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Interview with the soccer coach Nano Rivas

Victoriano Rivas Álvaro, known in the sports world as Nano Rivas, is an example of optimism and self-improvement. He’s always shown it.  First as a footballer, a period in which he was able to overcome two serious injuries, which never prevented him from playing in more than 200 matches in the 1st Division, and later as a coach, learning to be humble in both victory and in defeat.  Now, he’s leading our Casvi Football Academy. A luxury for our future students who will find him to be a great role model.

Would you say you were the typical kid who was always kicking around a football?

Yes, that’s very true. When I was 7, I started playing in the Sports Club of the Ciudad Real Football Team, where I’m from. But it was playing in the Caja Rural Alarcos Football Team, as a junior, when I got my big break. I signed with Atlético de Madrid. And you know what? They didn’t sign me because they’d come to see me. They came to see a teammate and they liked me instead!

During your sixth season there, you get your first chance as a professional footballer: Signing with the Getafe Football Team.

At the time, the Getafe Football Club had just been promoted to the 2nd division. They were difficult times, though. In the first round, I didn’t have the coach’s trust, and I had to wait until the second round, and for a coaching change, to overcome this situation. But it was worth it because I managed to live, as the protagonist, three historic seasons in the Getafe, with the promotion to the First Division included.

Why did you decide, then, to sign with the Betis Football Club?

Because I understood it was a leap forward in my sports career: Signing with a club that had just won the King’s Cup and was going to play in the Champion League the following year. For a player like me, who had just made his debut in the First Division, it was an opportunity I couldn’t refuse.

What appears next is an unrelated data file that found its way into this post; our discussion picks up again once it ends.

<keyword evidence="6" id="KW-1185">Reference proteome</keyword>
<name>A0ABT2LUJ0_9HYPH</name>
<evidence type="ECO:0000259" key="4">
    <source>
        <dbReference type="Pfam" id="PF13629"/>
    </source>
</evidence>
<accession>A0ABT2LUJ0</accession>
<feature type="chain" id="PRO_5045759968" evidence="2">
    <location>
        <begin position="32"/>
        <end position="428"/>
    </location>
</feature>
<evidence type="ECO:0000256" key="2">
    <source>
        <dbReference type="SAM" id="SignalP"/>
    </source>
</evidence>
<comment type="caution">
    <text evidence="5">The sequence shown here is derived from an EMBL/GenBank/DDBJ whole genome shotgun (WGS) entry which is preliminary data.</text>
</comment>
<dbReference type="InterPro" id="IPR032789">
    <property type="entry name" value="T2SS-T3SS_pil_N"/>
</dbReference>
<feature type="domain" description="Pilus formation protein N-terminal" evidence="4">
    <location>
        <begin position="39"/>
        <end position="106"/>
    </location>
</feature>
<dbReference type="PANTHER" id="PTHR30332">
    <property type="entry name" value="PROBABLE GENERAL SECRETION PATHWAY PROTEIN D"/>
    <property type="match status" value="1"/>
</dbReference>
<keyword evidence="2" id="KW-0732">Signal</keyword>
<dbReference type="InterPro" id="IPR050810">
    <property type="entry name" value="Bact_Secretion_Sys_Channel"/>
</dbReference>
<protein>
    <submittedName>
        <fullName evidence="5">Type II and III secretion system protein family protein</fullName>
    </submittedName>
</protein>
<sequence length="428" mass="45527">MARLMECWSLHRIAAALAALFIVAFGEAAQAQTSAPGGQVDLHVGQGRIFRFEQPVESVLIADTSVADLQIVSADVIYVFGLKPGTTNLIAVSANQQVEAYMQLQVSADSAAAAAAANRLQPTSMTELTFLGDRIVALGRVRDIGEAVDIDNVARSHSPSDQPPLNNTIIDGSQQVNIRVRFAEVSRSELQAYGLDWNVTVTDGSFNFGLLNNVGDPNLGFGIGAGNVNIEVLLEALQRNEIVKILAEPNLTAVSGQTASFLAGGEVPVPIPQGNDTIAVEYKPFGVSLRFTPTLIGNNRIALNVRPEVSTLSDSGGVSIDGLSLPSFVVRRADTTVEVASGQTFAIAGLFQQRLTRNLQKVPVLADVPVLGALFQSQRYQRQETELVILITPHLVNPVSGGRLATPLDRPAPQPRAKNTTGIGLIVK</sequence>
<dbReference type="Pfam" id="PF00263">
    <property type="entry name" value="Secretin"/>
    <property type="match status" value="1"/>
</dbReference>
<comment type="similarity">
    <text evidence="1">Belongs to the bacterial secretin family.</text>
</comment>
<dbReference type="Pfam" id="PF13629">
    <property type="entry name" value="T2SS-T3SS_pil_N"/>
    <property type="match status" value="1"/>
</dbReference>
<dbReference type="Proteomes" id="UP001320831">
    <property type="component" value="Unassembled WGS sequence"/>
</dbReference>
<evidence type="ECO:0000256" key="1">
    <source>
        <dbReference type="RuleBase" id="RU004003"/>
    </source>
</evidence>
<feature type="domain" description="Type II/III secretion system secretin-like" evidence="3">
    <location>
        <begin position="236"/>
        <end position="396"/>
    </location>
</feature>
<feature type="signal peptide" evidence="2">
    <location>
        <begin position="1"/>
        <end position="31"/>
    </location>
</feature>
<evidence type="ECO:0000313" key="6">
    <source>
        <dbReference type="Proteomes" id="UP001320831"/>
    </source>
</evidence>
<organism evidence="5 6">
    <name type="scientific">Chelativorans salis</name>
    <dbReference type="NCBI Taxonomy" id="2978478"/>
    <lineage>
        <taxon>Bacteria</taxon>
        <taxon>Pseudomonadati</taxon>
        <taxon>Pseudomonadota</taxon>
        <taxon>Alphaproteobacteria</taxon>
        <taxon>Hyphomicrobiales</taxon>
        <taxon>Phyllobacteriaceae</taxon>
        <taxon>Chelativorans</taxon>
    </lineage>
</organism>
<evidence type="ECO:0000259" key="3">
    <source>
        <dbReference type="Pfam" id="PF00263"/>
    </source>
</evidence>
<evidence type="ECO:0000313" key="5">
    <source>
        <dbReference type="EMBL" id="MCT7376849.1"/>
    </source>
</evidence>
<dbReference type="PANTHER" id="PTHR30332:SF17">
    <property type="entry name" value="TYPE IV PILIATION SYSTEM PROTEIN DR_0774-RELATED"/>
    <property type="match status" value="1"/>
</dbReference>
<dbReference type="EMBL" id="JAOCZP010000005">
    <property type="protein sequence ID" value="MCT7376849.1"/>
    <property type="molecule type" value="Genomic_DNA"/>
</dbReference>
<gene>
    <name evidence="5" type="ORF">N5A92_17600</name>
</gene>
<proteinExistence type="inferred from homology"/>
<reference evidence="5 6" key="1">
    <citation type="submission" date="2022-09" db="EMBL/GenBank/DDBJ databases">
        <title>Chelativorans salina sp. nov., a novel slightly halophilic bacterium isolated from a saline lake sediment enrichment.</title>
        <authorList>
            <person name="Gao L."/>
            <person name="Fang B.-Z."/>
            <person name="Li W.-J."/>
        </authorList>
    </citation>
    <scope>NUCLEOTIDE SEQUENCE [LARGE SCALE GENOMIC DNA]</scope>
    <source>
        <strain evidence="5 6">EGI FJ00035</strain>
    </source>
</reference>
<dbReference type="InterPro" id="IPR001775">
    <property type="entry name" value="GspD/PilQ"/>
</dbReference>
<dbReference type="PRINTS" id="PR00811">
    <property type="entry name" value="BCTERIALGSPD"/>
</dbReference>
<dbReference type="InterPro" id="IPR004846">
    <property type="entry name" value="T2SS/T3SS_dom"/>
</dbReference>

However, in Seville came the first setback of your career in the form of an injury.

Yes, it was really tough. The first injury came shortly after arriving at the club, in a match against Chelsea, at the Champion League. That prevented me from enjoying the group stage. Then, the following year, with Hector Cúper as a trainer, I broke the cruciate ligament in a season when I was solidifying my position in the team as a starter. After recovering, I was transferred to the Real Valladolid Football Team, hoping to get more playing time.

Something that made you live, perhaps, one of the most bizarre situations of your life as a footballer, right?

That’s right. It was the 08/09 season, and being transferred by the Betis Football Team to the Valladolid Football Club, it turned out that on the last match day we had to play against each other, due to the category rankings. I wanted to save my team from it. I had been playing with them all year. But I didn’t want Betis to go down in the rankings either. Chances were that one of us was going to lose our position. But I was lucky enough to have been injured in the previous match, so I didn’t find myself in the position of having to play that match, which would have been very difficult for me. Finally, we tied and Betis moved down in the ranks. And I didn’t know whether to be happy or not. I had a contradictory feeling. The truth is I’ve cried just a few times when it comes to football and that day was one of them.